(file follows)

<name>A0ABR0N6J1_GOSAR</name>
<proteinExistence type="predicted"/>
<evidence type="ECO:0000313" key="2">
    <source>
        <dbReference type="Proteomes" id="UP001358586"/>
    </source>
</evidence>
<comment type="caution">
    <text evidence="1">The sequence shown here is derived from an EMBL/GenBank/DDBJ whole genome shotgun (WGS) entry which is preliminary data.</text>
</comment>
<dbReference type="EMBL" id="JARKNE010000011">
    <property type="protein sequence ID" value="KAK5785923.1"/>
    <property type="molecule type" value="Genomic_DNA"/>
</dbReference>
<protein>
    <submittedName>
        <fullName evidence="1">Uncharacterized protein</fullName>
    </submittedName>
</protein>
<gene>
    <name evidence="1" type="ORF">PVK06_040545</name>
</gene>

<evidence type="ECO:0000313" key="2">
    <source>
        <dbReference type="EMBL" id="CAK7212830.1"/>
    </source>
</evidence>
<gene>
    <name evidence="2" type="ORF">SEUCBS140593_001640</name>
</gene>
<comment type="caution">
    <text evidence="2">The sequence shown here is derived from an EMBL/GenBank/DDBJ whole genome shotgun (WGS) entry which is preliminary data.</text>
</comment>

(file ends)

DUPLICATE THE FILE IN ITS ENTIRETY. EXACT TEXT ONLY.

<name>A0ABR0N6J1_GOSAR</name>
<proteinExistence type="predicted"/>
<evidence type="ECO:0000313" key="2">
    <source>
        <dbReference type="Proteomes" id="UP001358586"/>
    </source>
</evidence>
<comment type="caution">
    <text evidence="1">The sequence shown here is derived from an EMBL/GenBank/DDBJ whole genome shotgun (WGS) entry which is preliminary data.</text>
</comment>
<dbReference type="EMBL" id="JARKNE010000011">
    <property type="protein sequence ID" value="KAK5785923.1"/>
    <property type="molecule type" value="Genomic_DNA"/>
</dbReference>
<protein>
    <submittedName>
        <fullName evidence="1">Uncharacterized protein</fullName>
    </submittedName>
</protein>
<gene>
    <name evidence="1" type="ORF">PVK06_040545</name>
</gene>

<evidence type="ECO:0000313" key="2">
    <source>
        <dbReference type="EMBL" id="CAK7212830.1"/>
    </source>
</evidence>
<gene>
    <name evidence="2" type="ORF">SEUCBS140593_001640</name>
</gene>
<comment type="caution">
    <text evidence="2">The sequence shown here is derived from an EMBL/GenBank/DDBJ whole genome shotgun (WGS) entry which is preliminary data.</text>
</comment>